"This was a very inspiring and eye-opening seminar. With my training and career in a bit of a rut, Gwenydd's wise words were the nudge that I needed to make things happen again."
Melanie Meyer

"Well structured, clear and concise. Thank you Gwenydd for a great presentation!"
J.PueblaSmith


Target audience
• Freelance translators in any language combination, especially those who are newer to the profession
• Student translators who want to become freelancers
• Anyone looking for a fresh perspective on pricing or on the profitability of their translation practices
Learning objectives
In this course you will:
- Learn about what affects pricing and how you may be under-pricing
- Learn how to really understand what you are earning while you are “at work”
- Get a new perspective on your translation practices in terms of profitability
- Discover a way to develop a sustainable pricing structure
- Get pointers on avoiding under-pricing jobs
Prerequisites
There are no prerequisites for this webinar.
Program
Click to expand
The course will cover the following areas:
- Short introduction to pricing in general
- General pricing principles in the context of the translation industry
- Identifying your hourly rate
- Understanding where you are making and losing money through your working practices
- Applying this understanding to quoting for jobs
- Is per-word pricing always the best way to go?
- A few pointers on quoting to improve your profitability
Software and system requirements (click to expand)
Click to expand
For PC-based Users:

• Required: Windows® 8, 7, Vista, XP or 2003 Server
• Required: Internet Explorer® 7.0 or newer, Mozilla® Firefox® 3.0 or newer or Google™ Chrome™ 5.0 or newer (JavaScript™ and Java™ enabled)
• Internet Connection Required: Cable modem, DSL, or better Internet connection
• Recommended: Dual-core 2.4GHz CPU or faster with 2GB of RAM (recommended)

For Mac®-based Users:

• Required: Mac OS® X 10.6 – Leopard® or newer
• Required: Safari™ 3.0 or newer, Firefox® 3.0 or newer or Google™ Chrome™ 5.0 or newer (JavaScript™ and Java™ enabled)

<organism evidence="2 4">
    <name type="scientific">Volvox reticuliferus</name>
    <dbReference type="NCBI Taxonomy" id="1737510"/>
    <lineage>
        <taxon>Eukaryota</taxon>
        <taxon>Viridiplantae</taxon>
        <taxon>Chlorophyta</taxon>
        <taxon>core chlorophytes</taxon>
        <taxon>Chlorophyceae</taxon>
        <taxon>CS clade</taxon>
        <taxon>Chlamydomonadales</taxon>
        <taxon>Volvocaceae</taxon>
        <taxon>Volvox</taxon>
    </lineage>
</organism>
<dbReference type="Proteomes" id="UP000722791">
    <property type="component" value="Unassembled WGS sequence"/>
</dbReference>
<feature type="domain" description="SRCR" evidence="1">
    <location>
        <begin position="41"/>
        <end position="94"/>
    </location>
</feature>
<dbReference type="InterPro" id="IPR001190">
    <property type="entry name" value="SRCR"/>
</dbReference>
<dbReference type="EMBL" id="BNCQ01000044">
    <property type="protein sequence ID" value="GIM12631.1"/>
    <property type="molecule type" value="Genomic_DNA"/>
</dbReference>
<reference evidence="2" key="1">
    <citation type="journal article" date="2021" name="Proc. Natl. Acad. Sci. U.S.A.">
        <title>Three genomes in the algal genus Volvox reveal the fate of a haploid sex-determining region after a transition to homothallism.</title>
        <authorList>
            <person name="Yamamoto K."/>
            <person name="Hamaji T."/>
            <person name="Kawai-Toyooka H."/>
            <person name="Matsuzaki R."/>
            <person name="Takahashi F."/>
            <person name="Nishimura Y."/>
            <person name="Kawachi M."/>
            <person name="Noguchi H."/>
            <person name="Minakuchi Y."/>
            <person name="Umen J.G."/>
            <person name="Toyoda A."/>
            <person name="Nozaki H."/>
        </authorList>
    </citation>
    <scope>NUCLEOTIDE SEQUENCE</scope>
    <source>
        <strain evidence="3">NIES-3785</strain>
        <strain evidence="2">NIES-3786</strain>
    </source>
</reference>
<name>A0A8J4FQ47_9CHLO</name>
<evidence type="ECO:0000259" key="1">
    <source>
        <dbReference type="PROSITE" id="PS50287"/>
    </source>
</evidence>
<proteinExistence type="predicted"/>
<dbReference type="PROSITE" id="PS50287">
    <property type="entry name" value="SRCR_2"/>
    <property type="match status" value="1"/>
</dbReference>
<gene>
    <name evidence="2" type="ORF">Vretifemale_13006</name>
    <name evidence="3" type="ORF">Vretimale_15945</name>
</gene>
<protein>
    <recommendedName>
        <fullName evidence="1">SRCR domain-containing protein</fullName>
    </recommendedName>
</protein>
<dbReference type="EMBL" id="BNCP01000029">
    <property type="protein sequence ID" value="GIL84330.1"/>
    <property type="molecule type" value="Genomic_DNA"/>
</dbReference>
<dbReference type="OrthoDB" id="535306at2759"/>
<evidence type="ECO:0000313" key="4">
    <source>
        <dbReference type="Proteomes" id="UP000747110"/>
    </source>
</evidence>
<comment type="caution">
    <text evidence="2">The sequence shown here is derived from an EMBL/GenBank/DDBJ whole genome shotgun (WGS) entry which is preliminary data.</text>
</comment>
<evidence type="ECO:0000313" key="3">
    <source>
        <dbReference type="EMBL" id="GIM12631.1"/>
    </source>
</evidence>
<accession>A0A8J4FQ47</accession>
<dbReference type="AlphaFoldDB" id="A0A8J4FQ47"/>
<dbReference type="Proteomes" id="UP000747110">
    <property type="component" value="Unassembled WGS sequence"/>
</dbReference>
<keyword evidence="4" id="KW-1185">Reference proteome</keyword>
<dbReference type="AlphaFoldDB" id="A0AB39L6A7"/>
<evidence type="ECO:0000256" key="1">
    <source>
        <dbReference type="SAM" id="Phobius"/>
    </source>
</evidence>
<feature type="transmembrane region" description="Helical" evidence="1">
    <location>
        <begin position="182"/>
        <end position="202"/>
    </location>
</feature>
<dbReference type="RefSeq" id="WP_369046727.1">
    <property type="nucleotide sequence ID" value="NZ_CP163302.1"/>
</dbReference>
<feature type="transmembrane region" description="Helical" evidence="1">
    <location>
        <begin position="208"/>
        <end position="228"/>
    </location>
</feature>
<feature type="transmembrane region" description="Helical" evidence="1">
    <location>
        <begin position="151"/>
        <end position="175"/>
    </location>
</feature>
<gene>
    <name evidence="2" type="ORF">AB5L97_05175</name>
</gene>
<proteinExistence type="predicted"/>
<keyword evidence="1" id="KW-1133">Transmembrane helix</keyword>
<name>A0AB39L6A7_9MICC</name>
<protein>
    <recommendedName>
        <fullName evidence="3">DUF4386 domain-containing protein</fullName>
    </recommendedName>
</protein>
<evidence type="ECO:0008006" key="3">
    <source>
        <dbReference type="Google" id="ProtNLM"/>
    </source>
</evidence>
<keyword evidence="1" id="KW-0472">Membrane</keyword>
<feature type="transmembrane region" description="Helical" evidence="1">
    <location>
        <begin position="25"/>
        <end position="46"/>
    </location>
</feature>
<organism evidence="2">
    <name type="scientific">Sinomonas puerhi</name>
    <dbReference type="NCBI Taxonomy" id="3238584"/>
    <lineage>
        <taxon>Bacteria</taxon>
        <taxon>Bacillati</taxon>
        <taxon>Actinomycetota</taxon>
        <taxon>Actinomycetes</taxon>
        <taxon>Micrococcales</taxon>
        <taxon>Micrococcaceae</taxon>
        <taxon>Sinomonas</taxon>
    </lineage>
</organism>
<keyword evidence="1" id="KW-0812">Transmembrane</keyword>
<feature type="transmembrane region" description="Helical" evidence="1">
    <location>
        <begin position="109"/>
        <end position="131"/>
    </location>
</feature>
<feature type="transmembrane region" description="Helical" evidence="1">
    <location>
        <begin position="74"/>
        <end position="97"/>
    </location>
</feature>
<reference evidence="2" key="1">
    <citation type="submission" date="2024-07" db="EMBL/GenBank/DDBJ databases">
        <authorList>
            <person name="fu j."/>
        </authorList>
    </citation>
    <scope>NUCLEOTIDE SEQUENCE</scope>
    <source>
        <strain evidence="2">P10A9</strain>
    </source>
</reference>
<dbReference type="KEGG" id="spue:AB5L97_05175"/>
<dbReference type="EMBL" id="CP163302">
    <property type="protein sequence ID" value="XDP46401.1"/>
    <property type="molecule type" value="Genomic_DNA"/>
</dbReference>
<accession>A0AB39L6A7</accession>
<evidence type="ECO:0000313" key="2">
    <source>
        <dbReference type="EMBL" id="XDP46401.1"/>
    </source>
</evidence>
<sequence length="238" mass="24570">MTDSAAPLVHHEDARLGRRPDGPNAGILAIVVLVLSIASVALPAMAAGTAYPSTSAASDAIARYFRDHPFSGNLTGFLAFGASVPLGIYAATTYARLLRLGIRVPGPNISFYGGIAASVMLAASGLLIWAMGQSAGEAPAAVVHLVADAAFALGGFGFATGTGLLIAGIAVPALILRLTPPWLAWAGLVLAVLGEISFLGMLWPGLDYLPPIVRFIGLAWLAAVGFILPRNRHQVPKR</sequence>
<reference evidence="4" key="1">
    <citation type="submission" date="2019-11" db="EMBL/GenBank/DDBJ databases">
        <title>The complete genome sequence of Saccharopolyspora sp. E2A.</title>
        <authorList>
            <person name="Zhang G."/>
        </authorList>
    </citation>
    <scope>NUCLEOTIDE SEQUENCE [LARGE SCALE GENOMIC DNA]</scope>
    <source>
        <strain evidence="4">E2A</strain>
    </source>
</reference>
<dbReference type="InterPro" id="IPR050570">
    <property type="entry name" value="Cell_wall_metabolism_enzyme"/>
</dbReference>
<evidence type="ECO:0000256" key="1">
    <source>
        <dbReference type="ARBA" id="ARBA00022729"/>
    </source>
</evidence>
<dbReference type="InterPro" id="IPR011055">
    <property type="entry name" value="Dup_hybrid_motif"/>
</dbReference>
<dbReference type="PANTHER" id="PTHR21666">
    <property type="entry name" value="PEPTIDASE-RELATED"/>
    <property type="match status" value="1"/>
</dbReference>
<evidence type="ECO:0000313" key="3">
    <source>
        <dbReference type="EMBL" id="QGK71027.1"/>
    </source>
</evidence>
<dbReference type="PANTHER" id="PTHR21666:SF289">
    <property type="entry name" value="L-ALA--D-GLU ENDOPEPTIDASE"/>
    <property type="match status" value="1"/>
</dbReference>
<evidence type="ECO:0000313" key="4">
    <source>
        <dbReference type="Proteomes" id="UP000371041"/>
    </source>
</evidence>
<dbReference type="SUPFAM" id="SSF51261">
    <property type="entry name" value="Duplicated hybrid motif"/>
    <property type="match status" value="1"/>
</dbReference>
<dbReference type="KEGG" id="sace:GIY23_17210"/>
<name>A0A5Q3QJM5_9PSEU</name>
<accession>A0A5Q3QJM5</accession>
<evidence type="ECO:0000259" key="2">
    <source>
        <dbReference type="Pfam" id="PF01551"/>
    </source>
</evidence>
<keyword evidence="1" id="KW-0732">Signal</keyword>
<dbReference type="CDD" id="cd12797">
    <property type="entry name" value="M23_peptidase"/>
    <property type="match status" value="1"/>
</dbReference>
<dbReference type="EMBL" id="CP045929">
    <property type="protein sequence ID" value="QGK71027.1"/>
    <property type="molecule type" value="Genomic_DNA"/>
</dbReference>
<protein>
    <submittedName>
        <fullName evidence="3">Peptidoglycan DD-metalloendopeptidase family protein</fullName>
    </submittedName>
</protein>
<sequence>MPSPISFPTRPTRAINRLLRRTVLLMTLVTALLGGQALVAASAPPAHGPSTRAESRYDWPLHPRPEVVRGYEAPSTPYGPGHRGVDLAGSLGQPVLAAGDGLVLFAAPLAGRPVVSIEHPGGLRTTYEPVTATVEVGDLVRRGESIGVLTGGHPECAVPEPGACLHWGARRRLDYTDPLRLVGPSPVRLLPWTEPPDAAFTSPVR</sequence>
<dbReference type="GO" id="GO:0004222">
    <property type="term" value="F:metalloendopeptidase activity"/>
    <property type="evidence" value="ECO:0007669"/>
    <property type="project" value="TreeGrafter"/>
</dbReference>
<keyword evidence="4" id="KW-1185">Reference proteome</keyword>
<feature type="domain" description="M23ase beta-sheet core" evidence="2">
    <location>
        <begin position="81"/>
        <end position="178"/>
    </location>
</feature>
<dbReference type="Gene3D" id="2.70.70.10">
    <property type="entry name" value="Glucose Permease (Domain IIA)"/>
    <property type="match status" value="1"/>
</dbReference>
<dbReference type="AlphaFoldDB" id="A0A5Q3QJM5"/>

• Internet Connection Required: Cable modem, DSL, or better Internet connection
• Required: Intel processor (1GB of RAM or better recommended)

To Use VoIP (microphone and speakers or headset):

• Required: Fast Internet connection (384 kbps or more recommended)
• Required: speakers or headset (USB headset recommended)
• NOT required: Microphone - attendees can communicate with the trainer through incorporated chat.

Recommendations

• For the visual section of the training course, we recommend that you have a 64kbps link. This means using an ISDN line or Broadband. Wireless connection is NOT recommended.
• For the audio section of the training course, we recommend that you have a headset or speakers.
• We recommend that you log in 30 minutes in advance of the start time to prepare for the training course.

Courses will be open half an hour before the start time. Please login before the start time to ensure that everything on your system is working correctly.
Registration and payment information (click to expand)
Click to expand
To purchase your seat at this session please click on the "buy" button. Available slots are limited and will be assigned to registered and paid participants as soon as payment is reported. Early payment is advised in order to secure participation. Allow some time for payment processing if you are paying by wire transfer.

After your payment is received, your status will be changed to “registered and paid” and your spot for the session will be secured. An invoice and receipt of payment will be sent to you for your records.